The late author and child psychiatrist Richard A. Gardner coined the term Parental Alienation Syndrome more than 20 years ago. He characterized the breakdown of previously normal, healthy parent-child relationships during divorce and child custody cases. His definition of parental alienation is simple — one parent deliberately damages, and in many cases destroys, the previously healthy loving relationship between the child and the child’s other parent.

This can be very difficult to prove, although it has been successfully used in the United States to win child custody cases, with custody going to the targeted parent. The reason it is difficult to prove is that one symptom is the child steadfastly refuses they are being indoctrinated by the other parent, and claims their hatred of the other parent is of their own will.

Researcher Amy Baker says that parents who try to alienate their child from the other parent subtlety, or not so subtletly gives a three-part message to the child.

Tort Remedies For Interference With Parenting Time (Visitation) | Parental Alienation Syndrome Awareness |

Courts generally grant non-custodial parents reasonable Parenting Time rights so that they can maintain and develop their relationship with their children after the marriage has dissolved. The custodial parent, however, may interfere with the Parenting Time forcing the non-custodial parent to seek alternative ways to maintain the parent-child relationship. The traditional remedies are to seek a contempt order, modification of the custody decree, or withhold support payments. The new tort remedies are for intentional infliction of emotional distress and interference with Parenting Time.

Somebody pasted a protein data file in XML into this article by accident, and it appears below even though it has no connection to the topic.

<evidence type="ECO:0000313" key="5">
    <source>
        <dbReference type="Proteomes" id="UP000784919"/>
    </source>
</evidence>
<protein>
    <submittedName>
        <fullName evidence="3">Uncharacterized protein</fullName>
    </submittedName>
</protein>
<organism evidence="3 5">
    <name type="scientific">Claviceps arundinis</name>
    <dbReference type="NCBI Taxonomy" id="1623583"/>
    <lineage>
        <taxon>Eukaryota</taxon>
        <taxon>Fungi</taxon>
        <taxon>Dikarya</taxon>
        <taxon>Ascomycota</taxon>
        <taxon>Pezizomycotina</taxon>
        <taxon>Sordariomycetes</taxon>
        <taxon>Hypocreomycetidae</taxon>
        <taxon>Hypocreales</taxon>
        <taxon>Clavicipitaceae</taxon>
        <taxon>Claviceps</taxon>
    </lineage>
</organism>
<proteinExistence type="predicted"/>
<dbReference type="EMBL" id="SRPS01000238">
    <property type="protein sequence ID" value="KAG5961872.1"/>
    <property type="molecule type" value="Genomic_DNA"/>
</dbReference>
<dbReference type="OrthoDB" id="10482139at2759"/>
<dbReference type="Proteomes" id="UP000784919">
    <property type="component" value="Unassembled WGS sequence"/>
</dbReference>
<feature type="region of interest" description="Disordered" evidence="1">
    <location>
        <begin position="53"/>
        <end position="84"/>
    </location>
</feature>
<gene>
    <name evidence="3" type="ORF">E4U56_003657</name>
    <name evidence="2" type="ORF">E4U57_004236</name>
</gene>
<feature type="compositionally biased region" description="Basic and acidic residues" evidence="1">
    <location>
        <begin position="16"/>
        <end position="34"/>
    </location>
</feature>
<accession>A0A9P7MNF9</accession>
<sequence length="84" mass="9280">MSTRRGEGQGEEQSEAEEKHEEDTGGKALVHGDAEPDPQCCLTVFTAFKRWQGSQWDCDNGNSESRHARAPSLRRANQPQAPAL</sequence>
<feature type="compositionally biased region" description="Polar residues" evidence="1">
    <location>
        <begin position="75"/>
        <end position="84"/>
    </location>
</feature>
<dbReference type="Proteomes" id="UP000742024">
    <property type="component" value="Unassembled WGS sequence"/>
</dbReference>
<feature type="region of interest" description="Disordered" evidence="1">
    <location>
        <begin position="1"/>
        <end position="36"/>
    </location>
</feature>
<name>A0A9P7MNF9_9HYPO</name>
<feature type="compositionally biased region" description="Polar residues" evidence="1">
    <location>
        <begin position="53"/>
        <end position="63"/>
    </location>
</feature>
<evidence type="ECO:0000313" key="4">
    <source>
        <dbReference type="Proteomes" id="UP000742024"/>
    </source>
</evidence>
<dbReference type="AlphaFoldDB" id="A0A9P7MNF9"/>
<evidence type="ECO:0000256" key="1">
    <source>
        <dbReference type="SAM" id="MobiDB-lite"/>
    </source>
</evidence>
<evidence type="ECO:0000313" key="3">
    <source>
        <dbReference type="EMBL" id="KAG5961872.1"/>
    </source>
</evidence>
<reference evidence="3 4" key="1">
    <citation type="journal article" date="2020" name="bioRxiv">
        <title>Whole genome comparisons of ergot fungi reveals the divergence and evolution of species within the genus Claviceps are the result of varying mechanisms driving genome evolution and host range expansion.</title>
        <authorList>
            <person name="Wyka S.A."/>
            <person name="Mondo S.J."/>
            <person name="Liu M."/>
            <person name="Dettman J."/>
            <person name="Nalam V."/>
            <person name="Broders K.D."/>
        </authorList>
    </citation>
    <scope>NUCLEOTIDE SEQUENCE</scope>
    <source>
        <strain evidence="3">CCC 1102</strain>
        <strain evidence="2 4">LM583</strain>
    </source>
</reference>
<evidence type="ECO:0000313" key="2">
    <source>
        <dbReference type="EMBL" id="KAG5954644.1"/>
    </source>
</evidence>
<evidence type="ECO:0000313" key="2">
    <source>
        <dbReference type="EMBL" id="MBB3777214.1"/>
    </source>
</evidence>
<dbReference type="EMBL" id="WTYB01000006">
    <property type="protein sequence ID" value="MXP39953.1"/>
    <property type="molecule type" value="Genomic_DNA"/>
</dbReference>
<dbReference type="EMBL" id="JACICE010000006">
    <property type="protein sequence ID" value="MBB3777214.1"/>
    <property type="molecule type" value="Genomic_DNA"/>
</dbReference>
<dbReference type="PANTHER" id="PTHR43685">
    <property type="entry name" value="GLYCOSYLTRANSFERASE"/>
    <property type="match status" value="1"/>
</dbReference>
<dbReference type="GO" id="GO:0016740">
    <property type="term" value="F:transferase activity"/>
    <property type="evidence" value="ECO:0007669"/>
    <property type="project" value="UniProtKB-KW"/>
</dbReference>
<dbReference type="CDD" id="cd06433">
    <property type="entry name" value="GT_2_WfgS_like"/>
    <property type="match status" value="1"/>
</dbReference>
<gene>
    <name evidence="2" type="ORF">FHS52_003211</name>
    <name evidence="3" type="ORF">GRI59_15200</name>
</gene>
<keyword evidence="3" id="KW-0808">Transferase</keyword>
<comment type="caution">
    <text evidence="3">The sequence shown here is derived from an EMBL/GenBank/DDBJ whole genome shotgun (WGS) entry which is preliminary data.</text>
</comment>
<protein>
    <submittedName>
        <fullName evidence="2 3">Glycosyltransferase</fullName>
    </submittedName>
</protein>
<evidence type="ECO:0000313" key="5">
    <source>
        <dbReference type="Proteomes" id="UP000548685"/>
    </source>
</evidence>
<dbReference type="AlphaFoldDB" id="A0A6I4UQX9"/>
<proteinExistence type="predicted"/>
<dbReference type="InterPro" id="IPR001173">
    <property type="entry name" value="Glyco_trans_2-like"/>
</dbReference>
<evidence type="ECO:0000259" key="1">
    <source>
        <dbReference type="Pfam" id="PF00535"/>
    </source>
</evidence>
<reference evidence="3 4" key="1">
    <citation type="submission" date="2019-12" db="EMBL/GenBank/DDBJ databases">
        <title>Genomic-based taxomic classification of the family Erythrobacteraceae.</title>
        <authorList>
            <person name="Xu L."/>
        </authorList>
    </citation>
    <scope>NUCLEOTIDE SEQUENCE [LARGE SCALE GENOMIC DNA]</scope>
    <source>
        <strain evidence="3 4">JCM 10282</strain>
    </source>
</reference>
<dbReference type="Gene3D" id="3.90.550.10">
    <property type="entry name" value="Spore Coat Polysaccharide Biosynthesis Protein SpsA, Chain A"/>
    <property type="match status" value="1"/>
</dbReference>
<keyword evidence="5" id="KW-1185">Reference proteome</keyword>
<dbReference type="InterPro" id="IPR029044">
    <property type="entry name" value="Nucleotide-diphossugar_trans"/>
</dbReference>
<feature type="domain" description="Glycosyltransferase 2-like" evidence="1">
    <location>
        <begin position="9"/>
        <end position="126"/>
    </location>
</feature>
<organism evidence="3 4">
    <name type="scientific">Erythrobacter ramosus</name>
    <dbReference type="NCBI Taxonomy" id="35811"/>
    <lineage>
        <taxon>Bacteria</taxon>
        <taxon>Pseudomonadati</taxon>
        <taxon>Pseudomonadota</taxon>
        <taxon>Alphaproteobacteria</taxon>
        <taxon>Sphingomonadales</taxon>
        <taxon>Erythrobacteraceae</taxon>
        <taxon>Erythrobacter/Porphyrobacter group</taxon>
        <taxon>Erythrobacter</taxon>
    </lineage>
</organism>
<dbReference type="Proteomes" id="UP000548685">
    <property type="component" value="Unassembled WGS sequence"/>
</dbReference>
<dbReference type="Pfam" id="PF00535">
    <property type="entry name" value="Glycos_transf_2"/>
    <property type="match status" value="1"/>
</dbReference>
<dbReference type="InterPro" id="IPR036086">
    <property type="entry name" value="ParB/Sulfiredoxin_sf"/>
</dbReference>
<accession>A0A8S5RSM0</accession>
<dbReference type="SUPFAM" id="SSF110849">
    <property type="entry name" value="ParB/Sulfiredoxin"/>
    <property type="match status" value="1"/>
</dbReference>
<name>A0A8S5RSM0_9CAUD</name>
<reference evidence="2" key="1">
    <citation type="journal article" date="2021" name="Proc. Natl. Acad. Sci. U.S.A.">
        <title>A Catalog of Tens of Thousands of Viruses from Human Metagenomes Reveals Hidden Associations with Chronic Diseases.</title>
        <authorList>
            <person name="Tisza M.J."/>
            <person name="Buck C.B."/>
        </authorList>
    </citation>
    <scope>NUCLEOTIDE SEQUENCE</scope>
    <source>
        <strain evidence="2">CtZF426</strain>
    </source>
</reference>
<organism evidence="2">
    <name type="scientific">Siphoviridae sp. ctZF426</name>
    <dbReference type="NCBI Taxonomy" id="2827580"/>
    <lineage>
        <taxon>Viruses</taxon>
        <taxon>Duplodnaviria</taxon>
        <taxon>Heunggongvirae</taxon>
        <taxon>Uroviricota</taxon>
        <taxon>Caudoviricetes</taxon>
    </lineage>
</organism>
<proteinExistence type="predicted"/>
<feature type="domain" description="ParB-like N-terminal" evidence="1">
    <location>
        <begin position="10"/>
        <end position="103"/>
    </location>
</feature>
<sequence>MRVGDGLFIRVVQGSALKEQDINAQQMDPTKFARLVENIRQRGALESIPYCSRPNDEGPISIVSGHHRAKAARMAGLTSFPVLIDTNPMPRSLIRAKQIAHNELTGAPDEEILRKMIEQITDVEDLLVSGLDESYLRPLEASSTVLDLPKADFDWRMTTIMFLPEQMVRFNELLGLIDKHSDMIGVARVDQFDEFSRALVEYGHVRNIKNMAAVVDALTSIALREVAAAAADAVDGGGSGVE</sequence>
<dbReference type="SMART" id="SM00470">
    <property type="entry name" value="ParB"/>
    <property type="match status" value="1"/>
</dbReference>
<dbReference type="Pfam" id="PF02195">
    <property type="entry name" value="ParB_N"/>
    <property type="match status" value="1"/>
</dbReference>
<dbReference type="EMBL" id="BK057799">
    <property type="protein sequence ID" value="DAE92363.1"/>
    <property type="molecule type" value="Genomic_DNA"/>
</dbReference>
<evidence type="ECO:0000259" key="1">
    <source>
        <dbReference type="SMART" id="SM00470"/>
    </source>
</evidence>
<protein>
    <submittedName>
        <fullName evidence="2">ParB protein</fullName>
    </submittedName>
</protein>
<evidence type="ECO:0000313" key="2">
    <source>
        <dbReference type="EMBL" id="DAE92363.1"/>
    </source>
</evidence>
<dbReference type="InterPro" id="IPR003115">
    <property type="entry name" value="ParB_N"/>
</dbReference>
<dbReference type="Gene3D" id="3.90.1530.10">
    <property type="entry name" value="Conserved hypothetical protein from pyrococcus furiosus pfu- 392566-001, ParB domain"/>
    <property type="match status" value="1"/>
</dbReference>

A. Traditional Remedies
Traditionally, the following three options existed for the non-custodial parent whose Parenting Time rights have been violated: 1) institute an action for civil contempt; 2) seek a modification of the custody decree; 3) withhold child support. These options have proven inadequate for compelling the custodial parent to comply with a court-decreed Parenting Time schedule.
1. Contempt Order
The most familiar remedy used to prevent a violation of Parenting Time rights is to institute a contempt action to compel the parent acting wrongfully to comply with the court ordered Parenting Time schedule. While this is a relatively simple procedure, it does not always prove to be an effective deterrent of future violations and also will not compensate a parent for the injury already realized from the deprivation of their Parenting Time with the child.